From "Taking the 'Agency Model' Out for a Spin: New E-book Rules of the Road for Publishers"
- Erica Lazzaro, general counsel, OverDrive Inc. (distributor of e-book and audiobook catalogs to retailers and libraries worldwide): "The challenges we've had to deal with are contracts and [other things on the] operational side, tax implications, reporting." With the agency model, the publisher is the seller of record; it communicates a required retail price. The agency model is limited currently to the United States and Canada, but Lazzaro expects "it to roll out to other international territories." Fixed pricing for print and e-books is already being done in Germany, and is in effect in the music industry. The goals: pricing parity among retailers; simultaneous availability channelwide at retailers; publishers want to see that the price they're setting is being respected.
Some new requirements under the agency model are that, since the retailer is no longer the seller of record, sales-tax reporting is no longer the retailer's domain; publishers are discussing this and what data needs to be communicated with retailers and distributors.
- Andrew Weinstein, vice president and general manager, retail solutions, Ingram Content Group (a print and digital content distribution and services provider): Ingram partners with more than 1,500 publishers on more than 250,000 titles. The "good parts" of the introduction of the agency model are: that is has "brought a lot of attention to the space"; consumers have a breadth of choice in devices, format, price, etc.; and "innovation speeding up in the race to consumer adoption," said Weinstein.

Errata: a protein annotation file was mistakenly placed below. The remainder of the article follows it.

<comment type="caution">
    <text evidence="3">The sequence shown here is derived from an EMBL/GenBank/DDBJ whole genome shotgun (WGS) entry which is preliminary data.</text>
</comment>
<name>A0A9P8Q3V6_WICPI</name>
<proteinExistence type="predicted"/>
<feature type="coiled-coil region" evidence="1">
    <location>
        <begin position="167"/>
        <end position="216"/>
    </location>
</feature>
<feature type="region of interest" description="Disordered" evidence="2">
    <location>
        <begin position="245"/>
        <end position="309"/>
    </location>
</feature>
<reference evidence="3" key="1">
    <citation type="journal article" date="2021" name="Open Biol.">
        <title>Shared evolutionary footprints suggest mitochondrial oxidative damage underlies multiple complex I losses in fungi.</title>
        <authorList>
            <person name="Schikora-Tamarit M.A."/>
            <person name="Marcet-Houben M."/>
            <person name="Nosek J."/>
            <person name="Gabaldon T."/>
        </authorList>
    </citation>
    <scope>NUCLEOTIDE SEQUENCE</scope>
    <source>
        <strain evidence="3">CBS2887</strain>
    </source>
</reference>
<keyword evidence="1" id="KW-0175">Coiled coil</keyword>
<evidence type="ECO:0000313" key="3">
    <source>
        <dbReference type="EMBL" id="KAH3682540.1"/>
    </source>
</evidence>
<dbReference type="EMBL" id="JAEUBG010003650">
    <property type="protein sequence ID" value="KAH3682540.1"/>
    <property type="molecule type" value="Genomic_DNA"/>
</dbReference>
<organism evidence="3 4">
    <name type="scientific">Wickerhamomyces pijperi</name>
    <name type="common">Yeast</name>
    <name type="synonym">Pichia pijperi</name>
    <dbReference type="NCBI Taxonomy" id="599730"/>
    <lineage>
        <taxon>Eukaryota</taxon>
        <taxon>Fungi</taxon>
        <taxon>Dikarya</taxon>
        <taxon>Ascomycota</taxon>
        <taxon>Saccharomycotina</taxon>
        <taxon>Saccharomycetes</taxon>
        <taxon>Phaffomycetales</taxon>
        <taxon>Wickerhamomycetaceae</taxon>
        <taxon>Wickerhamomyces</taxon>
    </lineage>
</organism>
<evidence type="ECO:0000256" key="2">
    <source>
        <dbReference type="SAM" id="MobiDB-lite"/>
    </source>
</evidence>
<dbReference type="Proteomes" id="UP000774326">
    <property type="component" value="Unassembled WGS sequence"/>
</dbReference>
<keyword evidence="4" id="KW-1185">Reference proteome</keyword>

The "not so good" aspects: "The agency model brought about a change in a 10-year business model in about one month, and the rushed implementation brought about a problematic transition where some titles were pulled from sale and their future availability is uncertain." Ingram now manages multiple contracts—a contract for each agency partner (publisher)—versus one contract per retailer. Catalog updates must be done daily. "Sales-tax policies and jurisdictions, once based on the retailer's business, now are based on each publisher's requirements." And retailers are accustomed to using price to merchandise to the consumer. The agency model will exclude publishers from retailer/consumer loyalty programs and other discounts. Weinstein would like to see best practices established for ISBNs, price, currency, business models and territories, with goals of "balancing unfair competition with potential disruptions to [the] consumer," and considering international implications and processes. The model has the industry in flux, but some developments are already in the works; for example, the Book Industry Study Group is currently working on best practices for sales and sales tax reporting.